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July 14, 2011

"A queer illness"

Cross-Dressing in Chinese Opera
Siu Leung Li - 2003
Hong Kong University Press

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The Love Eterne/Liang Shan Bo yu Zhu Ying Tai
Li Han=hsiang - 1963
IVL Region 3 DVD

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Dream of the Red Chamber/Jin yu liang yuan hong lou meng
Li Han-hsiang - 1977
IVL Region 3 DVD

If there is any kind of English language overview about women playing the part of men in Hong Kong action films, I have yet to find it. The roles I am thinking of generally involve a woman who is in a situation temporarily forcing her to disguise herself. Probably the best known example in Chinese history and art is Mulan, the female general, even the subject of a Disney cartoon feature. My earliest exposure to this particular role was seeing Maggie Cheung briefly disguised as a young man in Dragon Inn, and one of the first Hong Kong films to feature a female action heroine, Come Drink with Me starring Cheng Pei-pei.

An inquiry with a female professor who has written about Chinese language films didn't answer my question. Instead, I was referred to writings about lesbian representation in Chinese language films. The upside was that in turn I was directed to some more good films I might not have seen. One of the books also referred to Siu Leung Li's book, Cross-Dressing in Chinese Opera. Even though nothing specific about women playing the part of men in Hong Kong films has been answered, I feel like I'm starting to connect a few dots between some traditions in Chinese opera and Hong Kong film.

My problem with Li's book is that too much of it is queer theory, and not enough is history. What I have been able to glean for my particular purposes is that the earliest known examples of female actors performing male roles took place during the Third Century. There were acting troupes that were all female and well as some that were both male and female. Even in the mixed troupes, female actors would sometimes play the lead male role. While nothing is stated, I have to assume that the inspiration for the Shaw Brothers to start the process of story lines involving women disguised as men came from certain strands of Chinese opera.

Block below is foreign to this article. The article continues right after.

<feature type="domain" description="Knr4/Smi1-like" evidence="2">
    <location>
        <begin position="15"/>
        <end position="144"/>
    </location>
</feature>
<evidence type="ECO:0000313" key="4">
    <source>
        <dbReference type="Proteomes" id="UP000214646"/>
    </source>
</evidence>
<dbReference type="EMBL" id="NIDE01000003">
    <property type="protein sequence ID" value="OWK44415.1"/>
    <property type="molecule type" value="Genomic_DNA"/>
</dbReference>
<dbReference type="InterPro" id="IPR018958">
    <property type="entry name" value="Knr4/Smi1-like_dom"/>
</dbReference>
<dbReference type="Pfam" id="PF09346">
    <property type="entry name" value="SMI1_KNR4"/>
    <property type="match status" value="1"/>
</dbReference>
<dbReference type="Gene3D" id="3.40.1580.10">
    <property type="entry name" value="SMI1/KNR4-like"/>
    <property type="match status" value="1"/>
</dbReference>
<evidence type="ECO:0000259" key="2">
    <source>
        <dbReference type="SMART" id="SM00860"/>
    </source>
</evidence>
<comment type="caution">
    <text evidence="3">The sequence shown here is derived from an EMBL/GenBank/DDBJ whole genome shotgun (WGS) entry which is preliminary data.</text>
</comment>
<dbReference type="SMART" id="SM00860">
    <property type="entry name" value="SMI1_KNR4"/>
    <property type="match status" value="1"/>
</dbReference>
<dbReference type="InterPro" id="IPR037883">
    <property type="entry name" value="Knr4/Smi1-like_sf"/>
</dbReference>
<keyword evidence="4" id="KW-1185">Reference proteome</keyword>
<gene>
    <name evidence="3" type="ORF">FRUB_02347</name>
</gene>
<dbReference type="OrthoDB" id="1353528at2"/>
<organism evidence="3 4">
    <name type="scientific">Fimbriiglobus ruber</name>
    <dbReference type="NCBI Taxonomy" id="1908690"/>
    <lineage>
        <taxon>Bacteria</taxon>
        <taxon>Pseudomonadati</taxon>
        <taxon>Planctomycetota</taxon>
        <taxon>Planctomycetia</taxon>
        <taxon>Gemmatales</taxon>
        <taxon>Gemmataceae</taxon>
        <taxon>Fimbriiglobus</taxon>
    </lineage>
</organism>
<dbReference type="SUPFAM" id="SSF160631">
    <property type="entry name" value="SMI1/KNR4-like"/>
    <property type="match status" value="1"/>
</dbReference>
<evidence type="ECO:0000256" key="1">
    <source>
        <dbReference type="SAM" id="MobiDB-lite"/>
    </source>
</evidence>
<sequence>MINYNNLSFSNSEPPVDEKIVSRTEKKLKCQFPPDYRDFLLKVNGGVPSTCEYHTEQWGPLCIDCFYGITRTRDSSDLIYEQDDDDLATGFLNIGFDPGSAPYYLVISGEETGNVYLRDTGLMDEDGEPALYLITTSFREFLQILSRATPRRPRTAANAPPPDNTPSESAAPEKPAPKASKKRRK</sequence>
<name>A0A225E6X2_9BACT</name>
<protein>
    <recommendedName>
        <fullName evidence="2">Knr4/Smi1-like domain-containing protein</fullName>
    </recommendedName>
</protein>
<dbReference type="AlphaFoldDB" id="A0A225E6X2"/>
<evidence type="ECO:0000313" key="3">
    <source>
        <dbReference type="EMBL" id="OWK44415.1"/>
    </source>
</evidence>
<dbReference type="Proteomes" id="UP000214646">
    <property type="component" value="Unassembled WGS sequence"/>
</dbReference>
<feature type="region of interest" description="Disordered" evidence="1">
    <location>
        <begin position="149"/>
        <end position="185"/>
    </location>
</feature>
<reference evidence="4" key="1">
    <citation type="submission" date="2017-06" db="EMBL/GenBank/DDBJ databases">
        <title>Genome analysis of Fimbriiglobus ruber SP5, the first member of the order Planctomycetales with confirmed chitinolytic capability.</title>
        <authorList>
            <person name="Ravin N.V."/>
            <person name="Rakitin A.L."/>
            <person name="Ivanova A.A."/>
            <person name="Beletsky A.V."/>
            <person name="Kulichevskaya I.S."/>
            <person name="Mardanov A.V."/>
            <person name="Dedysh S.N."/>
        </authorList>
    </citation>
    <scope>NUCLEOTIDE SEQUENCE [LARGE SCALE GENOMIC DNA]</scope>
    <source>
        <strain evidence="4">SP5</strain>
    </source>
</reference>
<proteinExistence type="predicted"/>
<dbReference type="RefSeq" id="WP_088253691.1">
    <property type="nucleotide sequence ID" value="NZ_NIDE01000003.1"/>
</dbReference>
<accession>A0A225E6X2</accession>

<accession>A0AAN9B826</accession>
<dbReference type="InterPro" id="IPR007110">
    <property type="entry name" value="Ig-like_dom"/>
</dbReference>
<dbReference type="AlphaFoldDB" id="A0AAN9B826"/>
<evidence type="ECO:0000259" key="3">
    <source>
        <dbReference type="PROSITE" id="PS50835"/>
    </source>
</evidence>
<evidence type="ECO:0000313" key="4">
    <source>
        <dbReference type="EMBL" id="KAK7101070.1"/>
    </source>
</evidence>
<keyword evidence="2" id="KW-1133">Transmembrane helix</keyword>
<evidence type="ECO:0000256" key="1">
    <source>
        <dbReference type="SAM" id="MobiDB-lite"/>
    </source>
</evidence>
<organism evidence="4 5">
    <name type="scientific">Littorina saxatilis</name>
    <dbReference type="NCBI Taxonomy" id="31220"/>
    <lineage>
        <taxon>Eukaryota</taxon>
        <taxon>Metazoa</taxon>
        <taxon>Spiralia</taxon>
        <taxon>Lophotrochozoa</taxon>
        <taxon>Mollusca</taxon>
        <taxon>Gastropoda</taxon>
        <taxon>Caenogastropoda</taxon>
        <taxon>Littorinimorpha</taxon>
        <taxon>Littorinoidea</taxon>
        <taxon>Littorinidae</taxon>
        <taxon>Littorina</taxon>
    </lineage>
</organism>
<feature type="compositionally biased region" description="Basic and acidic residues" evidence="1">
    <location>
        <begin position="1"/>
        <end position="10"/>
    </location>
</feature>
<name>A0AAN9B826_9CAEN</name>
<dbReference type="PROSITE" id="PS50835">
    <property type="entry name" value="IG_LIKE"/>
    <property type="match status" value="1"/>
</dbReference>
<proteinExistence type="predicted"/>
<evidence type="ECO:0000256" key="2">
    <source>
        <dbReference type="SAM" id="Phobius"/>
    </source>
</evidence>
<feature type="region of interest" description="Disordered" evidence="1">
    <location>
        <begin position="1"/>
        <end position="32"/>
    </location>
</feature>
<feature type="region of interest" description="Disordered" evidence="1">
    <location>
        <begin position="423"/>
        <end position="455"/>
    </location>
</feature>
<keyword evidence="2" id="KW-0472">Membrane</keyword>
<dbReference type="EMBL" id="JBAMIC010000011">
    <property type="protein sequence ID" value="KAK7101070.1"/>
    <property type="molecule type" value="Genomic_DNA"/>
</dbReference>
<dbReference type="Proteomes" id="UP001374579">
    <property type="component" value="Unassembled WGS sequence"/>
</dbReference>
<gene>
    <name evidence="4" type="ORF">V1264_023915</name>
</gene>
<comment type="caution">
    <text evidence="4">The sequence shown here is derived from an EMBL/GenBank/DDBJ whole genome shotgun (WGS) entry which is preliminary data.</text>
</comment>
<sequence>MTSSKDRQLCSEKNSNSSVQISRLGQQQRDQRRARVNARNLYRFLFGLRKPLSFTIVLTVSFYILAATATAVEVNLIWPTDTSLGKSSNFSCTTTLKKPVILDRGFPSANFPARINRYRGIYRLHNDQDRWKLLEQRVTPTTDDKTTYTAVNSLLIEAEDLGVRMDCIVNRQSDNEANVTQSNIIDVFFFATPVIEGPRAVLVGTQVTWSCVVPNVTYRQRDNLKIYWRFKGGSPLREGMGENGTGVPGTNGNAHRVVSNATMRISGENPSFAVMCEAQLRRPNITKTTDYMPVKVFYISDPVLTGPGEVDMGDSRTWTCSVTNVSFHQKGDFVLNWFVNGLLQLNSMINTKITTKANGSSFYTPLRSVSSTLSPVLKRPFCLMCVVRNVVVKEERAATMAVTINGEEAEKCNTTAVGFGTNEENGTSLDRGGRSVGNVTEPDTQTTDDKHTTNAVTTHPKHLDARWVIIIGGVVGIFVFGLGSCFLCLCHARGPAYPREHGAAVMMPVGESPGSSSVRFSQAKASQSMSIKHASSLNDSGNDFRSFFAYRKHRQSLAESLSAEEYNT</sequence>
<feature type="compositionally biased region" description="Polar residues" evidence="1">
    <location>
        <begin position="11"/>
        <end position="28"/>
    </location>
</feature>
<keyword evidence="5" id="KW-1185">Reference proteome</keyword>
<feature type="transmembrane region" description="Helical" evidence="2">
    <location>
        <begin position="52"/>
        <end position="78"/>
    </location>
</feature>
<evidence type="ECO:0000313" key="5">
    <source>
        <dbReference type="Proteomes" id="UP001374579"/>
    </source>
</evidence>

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One of the stories the Li refers to, "The Butterfly Lovers", has been retold multiple times in different on stage and film. Essentially, a young woman with scholarly ambitions convinces her parents to allow her to go to school disguised as a young man. The girl's desire to study is described by her father as, "a queer illness". Perhaps unintended but the line also adds to the reading of the film, as do some other lines and scenes, particularly one suggesting same sex marriage. Adding to the confusion, at least for western viewers, is that the students are played by a mix of female and male actors. While at school, she make friends with another young scholar. The young women hides her romantic feelings, and manages to also hide her true identity over a three year period. Still pretending to be a young man, she arranges to have her friend become engaged to the "twin sister" at home. The young woman discover her parents have arranged marriage to another man. The young scholar, meanwhile, has died prematurely, discovering that the truth about his friend but also heartbroken that they can not marry. On the night of her arranged marriage, the young woman stops at the tomb of her would-be love. The tomb opens and the young woman jumps in. Two butterflies emerge, flying away together.